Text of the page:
Dir.: Istvan Szabo; Cast: Karl-Maria Brandauer, Hans-Christian Blech, Armin Müller-Stahl, Gudrun Landgrebe, Jan Niklas, Dorottya Udvaros, Laszlo Galffy; Hungary/West Germany/Yugoslavia/ Austria 1985, 144 min.
Colonel Redl is the second part of a trilogy of true life fables dealing with the political and psychological milieu in Hungary in the early half of the 20th Century. Flanked by Mephisto (1981) and Hanussen (1988) which unfurl in Germany, Colonel Redl is set in the final years before the outbreak of the First World War in the Austro-Hungarian Empire. Adapted from A Patriot For Me by John Osborne, it centres on the rise and fall of an opportunistic real life character, a bisexual Austrian officer who trades in his integrity for personal gain, betraying Austro-Hungarian secrets to the Russians on the cusp of war.
Karl-Maria Brandauer is the driving force of these three films with his sheer physicality and the mesmerising power of his performance impersonating three well known Europeans who find themselves dicing with intricate moral dilemmas. Although Mephisto is by far the most dazzling here Colonel Redl certainly has its moments under masterly direction of Istvan Szabo who cinematographer Lajos Koltai also photographed the other two features.
Alfred Redl (Brandauer) grew up in modest circumstances, but was educated at a prestigious military school. There he met fellow student Krystof Kubinyi (Niklas), who invited him to holiday on the estate of his aristocratic family. There Redl meets his sister Katalin (Landgrebe), who has a crush on him. But Alfred is drawn to Krystof, even though he would go on to enjoys the sexual favours of Katalin. Redl is a social climber and over-ambitious at work, where he rules his men with a draconian command. General Von Roden (Blech) is impressed with him, and promotes him to chief of Military Intelligence. Even though Redl is aware of his sexual ambivalence, he marries a Viennese wife from the upper classes (Udvaros), still lusting over Krystof, even though they have a falling out. Introduced to Archduke Franz-Ferdinand (Müller-Stahl), he tries to find a scapegoat, preferably from the Ukraine, whose trial would go on to send shock-waves through the officer corps. Redl is unaware of being the chosen sacrificial lamb, and after passing on secrets to his lover Velocchio (Galffy), he commits suicide on 19th March 1913 saving himself and the army a trial for treason.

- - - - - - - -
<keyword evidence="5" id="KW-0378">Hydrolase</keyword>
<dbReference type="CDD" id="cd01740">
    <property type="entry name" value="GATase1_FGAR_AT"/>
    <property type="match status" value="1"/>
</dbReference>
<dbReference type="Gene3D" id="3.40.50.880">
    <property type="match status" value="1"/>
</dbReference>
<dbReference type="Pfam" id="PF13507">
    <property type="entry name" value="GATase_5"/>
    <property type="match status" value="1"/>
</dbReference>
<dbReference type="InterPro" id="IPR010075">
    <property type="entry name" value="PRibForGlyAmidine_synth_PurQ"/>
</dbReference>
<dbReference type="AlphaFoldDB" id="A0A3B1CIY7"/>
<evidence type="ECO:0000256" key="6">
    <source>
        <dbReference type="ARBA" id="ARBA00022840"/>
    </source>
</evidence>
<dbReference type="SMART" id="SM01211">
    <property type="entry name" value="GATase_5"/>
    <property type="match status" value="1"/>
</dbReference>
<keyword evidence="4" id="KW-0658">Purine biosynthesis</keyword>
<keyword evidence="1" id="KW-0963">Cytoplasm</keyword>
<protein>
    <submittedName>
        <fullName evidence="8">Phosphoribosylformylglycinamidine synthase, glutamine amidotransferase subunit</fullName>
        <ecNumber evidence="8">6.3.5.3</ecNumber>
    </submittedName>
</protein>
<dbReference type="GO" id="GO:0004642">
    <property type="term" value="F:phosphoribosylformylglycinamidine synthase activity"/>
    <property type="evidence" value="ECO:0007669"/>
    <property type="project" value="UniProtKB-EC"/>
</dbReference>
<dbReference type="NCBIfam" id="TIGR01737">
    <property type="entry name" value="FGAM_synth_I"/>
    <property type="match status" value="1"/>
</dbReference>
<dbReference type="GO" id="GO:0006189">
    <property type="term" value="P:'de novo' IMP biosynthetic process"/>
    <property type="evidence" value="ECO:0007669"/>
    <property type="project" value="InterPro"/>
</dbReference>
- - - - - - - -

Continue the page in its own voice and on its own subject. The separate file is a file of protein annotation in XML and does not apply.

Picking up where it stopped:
Szabo plays fast and loose with historical facts, and the focus is very much Redl’s dual personality, which manifests itself in his sexual orientation and spying activities. Like many in his position, he feels alienated and pays a heavy price for professional and social success. Brandauer also brings out the sadist in him, taking pleasure in degrading others in public. His love for Krystof is equal to his envy for his position in life, and he would do anything to swop places with him. Redl excels professionally but is always aware of his lowly upbringing, he get rid of his sister by palming her off with money, but forbidding her to visit him again.
If there is one criticism here it is the over-bloated narrative. There was no need for an epic, the scenes of Redl’s youth at home add unnecessary detail. Brandauer is brillaint most of the time, but sometimes overdoes the ‘tortured soul ‘moments. The rest of the ensemble is excellent, with Landgrebe’s Katalin moving as the woman who tries desperately to change the sexual orientation of a gay man. DoP Laszlo Koltai (Malena) succeeds in re-creating the glamour and decadence of the Vienna court, everything glitters and glows, and the imperial architecture is playing a major part. Colonel Redl might not be Szabo’s most outstanding work, but it is still a stunning story and and won a BAFTA in 1986 and the Jury Prize at Cannes 1985. AS
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